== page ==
E-business allows interaction between the firm and the customer thus perfecting customer relations and fostering better service delivery (O’Brien, 1999). Connecting with the community: this strategy is aimed at bringing the firm closer to the community. This means that the firm can then easily investigate and peruse opportunities using information and communication technologies aimed at providing better and supple services to the customers. This strategy enables a better customer experience between customers and business organizations.
This strategy has proved effective in emergency management and disaster recovery as the firm is easily aware of any complains from the consumers and can therefore act upon it as quickly as possible (Downes & Mui, 1998). Inventory and service management integration: e business also aids in better inventory and service management integration. This is through formulating precise plans for inventory growth. E-business makes this possible as the firm is in contact with the consumers and can therefore tell changes in consumer preferences and tastes thus leading to new inventions.
This is also done through the buying of machinery and equipment which are required thus avoiding unnecessary purchases which can lead to higher expenditure (Shapiro & Varian, 1999). Executive leadership: this strategy calls for the commitment of all the senior executives involved in the e-business. Without good leadership the strategies would not be of importance and thus it is the sole responsibility of every stakeholder in the leadership to play his role to the fullest. Conclusion E-business differs from the customary sphere of business by speeding up the business activities.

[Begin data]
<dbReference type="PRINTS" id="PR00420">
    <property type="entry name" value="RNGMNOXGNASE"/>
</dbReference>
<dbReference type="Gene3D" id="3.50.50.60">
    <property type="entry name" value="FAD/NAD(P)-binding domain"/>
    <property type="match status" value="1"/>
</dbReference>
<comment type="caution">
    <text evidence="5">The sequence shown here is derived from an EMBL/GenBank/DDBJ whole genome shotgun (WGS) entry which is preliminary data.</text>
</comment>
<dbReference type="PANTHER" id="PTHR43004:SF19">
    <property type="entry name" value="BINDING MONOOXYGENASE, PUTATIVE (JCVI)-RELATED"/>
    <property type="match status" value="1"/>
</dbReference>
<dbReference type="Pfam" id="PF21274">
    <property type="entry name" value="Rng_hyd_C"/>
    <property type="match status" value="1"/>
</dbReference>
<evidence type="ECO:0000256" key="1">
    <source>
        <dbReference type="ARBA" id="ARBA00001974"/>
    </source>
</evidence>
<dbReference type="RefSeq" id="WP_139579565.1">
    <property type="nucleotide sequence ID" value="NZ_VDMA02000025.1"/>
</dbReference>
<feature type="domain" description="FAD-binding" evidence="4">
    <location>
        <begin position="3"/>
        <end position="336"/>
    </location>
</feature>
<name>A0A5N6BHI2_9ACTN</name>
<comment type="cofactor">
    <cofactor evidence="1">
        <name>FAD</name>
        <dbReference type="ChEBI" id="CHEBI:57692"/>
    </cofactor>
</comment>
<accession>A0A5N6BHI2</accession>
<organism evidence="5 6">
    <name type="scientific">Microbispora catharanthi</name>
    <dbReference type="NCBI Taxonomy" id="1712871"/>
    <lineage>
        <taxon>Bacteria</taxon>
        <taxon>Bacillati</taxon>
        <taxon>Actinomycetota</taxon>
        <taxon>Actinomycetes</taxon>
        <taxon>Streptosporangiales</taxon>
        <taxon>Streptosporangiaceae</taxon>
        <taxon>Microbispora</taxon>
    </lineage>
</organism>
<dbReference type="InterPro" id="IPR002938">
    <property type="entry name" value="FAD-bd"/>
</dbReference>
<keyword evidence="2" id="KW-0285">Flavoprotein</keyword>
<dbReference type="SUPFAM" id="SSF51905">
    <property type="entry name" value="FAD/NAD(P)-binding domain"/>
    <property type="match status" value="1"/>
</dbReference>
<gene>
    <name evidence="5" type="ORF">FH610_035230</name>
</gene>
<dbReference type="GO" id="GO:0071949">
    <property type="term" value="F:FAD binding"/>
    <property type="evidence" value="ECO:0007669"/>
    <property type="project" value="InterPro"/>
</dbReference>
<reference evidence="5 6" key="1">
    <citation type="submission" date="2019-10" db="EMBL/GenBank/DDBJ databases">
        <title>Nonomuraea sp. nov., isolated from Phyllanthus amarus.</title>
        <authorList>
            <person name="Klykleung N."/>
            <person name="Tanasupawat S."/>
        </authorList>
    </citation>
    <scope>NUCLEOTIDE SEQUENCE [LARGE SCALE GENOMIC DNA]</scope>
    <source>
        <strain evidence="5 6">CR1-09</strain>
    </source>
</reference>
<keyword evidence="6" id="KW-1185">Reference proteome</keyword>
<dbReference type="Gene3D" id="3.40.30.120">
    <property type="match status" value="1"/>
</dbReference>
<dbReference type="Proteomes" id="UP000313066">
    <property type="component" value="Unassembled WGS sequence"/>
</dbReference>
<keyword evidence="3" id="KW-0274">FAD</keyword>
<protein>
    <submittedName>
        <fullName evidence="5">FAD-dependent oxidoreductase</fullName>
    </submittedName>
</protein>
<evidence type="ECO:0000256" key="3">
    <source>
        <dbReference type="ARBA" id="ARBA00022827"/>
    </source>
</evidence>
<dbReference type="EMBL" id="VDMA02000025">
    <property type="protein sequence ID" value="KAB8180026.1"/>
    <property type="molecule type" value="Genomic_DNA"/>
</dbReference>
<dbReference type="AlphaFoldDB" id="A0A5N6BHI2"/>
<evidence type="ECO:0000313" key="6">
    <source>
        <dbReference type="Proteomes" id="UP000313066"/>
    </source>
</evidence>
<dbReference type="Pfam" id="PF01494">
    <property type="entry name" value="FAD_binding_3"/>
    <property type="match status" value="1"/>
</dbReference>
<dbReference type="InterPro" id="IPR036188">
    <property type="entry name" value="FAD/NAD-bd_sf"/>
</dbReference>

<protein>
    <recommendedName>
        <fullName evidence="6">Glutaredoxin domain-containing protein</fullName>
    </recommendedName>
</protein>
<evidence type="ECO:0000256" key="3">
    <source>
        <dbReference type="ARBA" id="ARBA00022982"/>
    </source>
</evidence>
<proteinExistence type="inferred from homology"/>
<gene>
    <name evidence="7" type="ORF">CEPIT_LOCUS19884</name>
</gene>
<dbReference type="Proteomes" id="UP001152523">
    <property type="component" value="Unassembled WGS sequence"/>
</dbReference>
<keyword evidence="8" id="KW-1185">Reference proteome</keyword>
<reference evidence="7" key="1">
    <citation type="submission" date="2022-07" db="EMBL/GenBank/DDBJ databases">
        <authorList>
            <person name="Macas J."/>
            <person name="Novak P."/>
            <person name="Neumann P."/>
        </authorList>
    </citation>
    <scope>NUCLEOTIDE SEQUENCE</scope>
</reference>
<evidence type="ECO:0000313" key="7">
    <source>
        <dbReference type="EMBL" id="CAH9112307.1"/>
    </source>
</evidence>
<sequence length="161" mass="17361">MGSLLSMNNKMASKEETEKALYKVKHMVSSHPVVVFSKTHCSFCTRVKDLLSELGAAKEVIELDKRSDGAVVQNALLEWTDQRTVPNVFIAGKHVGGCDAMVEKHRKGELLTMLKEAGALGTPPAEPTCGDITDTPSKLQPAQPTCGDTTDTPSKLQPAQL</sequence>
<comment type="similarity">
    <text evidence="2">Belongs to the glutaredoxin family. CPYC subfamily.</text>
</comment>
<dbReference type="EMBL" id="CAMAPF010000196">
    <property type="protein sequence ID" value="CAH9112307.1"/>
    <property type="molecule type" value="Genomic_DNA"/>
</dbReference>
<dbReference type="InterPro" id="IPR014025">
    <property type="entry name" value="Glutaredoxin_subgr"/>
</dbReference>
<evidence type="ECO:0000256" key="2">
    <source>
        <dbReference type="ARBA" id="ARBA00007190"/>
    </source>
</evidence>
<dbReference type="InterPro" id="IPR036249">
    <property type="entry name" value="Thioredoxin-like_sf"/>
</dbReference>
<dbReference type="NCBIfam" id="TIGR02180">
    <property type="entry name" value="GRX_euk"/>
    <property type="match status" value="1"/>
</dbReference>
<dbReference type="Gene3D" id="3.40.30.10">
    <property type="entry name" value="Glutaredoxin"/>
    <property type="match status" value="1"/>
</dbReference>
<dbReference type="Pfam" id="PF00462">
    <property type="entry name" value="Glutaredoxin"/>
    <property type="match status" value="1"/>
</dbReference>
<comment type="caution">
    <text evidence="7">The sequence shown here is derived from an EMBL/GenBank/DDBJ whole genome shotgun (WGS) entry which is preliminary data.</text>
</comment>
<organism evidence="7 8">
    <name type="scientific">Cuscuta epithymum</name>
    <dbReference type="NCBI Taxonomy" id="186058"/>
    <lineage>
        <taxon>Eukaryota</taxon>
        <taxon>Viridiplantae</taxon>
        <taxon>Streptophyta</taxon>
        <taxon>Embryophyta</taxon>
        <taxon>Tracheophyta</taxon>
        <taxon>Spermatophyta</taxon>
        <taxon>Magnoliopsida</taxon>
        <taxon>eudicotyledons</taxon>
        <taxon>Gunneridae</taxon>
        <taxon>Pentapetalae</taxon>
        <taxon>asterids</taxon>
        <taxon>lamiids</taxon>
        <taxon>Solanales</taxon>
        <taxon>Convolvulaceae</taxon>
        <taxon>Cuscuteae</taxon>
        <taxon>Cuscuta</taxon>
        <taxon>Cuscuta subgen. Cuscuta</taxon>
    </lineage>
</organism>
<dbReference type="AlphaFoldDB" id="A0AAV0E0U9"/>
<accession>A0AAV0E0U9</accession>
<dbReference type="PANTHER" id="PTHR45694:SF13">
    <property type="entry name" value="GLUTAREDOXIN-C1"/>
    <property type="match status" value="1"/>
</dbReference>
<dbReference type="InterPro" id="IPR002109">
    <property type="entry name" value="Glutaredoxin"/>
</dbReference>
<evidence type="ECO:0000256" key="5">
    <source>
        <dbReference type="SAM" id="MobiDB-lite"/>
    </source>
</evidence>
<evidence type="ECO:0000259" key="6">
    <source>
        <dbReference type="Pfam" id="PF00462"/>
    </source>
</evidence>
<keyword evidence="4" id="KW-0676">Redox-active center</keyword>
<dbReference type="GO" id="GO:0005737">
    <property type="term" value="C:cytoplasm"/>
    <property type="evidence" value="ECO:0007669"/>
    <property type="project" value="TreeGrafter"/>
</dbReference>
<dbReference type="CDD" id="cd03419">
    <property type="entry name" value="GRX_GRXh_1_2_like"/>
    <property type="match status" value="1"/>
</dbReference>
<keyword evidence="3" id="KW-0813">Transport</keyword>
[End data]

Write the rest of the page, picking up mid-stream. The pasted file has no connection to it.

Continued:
This has brought about a new dimension and definition to business all over the world. This is in all forms of business, partnerships, joint ventures or large corporations. The information and communication technologies have created a forte value chain among clients, employees, suppliers, stakeholders and traders coordinated in the world of web marketing. The pillars of e-business strategies include receipt of payments over the Internet, online advertising, on-line trading and auction dealings over the Internet.
E-business strategies vary for undersized and medium-sized businesses. E-business strategies generate revenue from preservation of existing channel integrity, revenue made from paid marketing alliances, revenues derived from franchisees and subscriptions Achieve greater efficiency and return on investment. Bibliography Beynon-Davies, 2004, E-Business, Palgrave, Basingstoke. Downes, L, Mui, C, 1998, Unleashing the killer app digital strategies for market dominance, Harvard Business School Press, London.
Evans P, Wurster T, 2000, Blown to bits: How the new economics of Information transforms strategy, Harvard Business School Press, London. Mougayar, W. 1998, Opening Digital Markets, McGraw-Hill, New York. O’Brien, J. 1999, Management Information Systems: Managing Information Technology in the Internetworked Enterprise, McGraw-Hill, Boston. Paul Timmers, 2000, Electronic Commerce – strategies & models for business-to-business trading, John Wiley & Sons Ltd, London. Shapiro C, Varian H, 1999, Information rules: A strategic guide to the network economy, Harvard Business School Press, London.